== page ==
The role and effect of small arms in the recruitment of child soldiers in Africa: can the international law be strengthened?
Anyikame, Hans Awuru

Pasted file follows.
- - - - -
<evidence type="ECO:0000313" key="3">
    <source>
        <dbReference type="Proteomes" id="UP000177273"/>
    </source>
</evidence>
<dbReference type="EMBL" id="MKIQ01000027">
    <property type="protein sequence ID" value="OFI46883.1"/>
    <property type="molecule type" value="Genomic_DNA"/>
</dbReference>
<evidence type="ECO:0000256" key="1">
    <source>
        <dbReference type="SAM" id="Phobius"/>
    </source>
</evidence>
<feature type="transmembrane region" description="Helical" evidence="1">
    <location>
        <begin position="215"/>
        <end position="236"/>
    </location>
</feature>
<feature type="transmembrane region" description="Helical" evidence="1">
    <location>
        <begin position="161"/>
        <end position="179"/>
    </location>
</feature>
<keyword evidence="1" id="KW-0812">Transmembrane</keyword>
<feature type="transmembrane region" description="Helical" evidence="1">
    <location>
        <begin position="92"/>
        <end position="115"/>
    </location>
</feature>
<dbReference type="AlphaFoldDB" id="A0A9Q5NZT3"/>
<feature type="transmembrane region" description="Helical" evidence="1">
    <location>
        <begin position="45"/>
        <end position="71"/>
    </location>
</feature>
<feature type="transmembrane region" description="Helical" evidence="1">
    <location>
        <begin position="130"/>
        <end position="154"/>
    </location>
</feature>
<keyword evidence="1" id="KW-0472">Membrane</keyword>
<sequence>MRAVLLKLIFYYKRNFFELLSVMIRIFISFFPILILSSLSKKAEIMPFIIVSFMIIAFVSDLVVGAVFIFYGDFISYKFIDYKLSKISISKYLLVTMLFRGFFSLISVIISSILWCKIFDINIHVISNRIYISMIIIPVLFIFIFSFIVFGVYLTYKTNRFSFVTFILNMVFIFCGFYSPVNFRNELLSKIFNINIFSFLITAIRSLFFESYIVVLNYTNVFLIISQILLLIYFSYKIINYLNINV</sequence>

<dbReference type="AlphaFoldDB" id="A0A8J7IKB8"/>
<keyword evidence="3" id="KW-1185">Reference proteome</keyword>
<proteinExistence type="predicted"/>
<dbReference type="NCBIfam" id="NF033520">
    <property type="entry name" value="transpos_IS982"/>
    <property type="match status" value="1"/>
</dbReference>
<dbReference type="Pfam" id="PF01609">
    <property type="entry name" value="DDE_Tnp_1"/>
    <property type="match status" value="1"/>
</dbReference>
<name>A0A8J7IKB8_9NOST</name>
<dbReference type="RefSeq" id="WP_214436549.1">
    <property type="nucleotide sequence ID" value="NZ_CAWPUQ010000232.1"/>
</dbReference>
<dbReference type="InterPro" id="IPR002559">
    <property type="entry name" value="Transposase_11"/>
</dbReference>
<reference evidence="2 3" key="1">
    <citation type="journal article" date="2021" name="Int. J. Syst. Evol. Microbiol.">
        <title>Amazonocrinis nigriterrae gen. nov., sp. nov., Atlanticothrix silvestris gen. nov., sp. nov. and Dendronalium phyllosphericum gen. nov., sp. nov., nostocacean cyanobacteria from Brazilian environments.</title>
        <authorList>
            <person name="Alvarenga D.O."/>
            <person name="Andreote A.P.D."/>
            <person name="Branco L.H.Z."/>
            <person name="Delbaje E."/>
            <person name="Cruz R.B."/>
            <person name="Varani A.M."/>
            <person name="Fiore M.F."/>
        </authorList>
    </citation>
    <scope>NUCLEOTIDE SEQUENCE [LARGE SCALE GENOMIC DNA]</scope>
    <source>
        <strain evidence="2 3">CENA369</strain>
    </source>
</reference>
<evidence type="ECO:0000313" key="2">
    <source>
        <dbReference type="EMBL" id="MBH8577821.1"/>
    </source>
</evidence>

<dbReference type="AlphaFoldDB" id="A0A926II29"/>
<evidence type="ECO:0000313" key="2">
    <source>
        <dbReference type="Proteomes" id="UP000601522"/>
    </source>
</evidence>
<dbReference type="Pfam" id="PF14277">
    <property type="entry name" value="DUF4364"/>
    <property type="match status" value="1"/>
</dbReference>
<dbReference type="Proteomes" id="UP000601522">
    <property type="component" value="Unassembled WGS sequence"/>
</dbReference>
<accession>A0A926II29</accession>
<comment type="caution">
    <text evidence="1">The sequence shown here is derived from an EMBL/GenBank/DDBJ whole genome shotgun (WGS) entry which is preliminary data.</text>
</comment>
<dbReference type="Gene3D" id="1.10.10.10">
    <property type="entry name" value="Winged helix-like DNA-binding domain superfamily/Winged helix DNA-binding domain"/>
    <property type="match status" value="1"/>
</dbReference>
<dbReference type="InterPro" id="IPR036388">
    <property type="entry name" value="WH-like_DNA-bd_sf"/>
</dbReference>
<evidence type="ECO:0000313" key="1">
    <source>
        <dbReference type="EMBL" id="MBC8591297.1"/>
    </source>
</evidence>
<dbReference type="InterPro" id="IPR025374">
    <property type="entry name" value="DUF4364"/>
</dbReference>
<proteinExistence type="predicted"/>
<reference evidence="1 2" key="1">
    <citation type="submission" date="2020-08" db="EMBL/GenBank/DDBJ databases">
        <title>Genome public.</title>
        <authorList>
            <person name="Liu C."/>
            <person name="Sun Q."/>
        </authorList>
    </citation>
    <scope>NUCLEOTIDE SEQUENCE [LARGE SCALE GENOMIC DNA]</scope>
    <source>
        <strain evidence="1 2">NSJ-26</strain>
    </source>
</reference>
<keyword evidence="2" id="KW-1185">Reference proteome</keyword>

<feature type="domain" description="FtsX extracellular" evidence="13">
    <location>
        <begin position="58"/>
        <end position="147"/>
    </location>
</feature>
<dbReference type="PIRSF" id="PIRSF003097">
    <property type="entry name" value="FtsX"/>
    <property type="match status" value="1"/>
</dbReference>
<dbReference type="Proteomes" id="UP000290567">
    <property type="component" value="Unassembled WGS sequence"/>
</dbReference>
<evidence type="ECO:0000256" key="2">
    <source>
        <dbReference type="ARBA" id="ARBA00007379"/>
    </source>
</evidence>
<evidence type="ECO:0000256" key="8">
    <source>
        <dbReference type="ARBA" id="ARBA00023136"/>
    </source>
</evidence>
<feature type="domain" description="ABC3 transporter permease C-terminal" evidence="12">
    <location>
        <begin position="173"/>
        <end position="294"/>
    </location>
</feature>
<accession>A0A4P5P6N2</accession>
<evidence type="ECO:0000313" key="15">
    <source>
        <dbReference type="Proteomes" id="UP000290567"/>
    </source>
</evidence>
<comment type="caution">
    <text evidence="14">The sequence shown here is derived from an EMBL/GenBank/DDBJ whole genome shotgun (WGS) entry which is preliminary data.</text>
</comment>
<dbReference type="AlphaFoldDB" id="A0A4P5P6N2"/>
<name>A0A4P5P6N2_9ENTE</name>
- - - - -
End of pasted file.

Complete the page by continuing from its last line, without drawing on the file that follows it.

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It is an unfortunate and cruel reality that both government and armed groups used child soldiers during armed conflict. Child soldiers have become an integral part of government forces as well as insurgent groups in Africa and elsewhere. Most of them are being exploited as combatants, while others perform functions, such as porters, spies who are able to enter small spaces, cooks, messengers, lookouts, and even suicide bombers. Some of the most disturbing aspects of child soldiering are that some of them are being forced to kill or are themselves killed, sexually abused and are exposed to drugs. The use of child soldiers in conflicts is not a recent phenomenon and has indeed become a common practice that characterises modern conflicts. Recruitment is usually carried out forcefully or voluntarily by both government and rebel forces. The difference between these two types of recruitment is not always clear since their decision to join is always influenced by external factors. Examples of such reasons for voluntary recruitment include the desire to revenge, adventure, peer pressure, and need for belonging and survival. Concerning the reason for survival, some argue that, the children do not actually choose freely to become combatants, but are rather forced by circumstances. There are numerous reasons for the continuous targeting of children by armed forces and armed groups. These include shortage of combatants, the fact that children are easy to train physically and psychologically, and also that children are obedient and are readily available. The recruited children are compelled to take part in brutal induction ceremonies, where they are threatened and forced to kill or witness the killing of someone they know.
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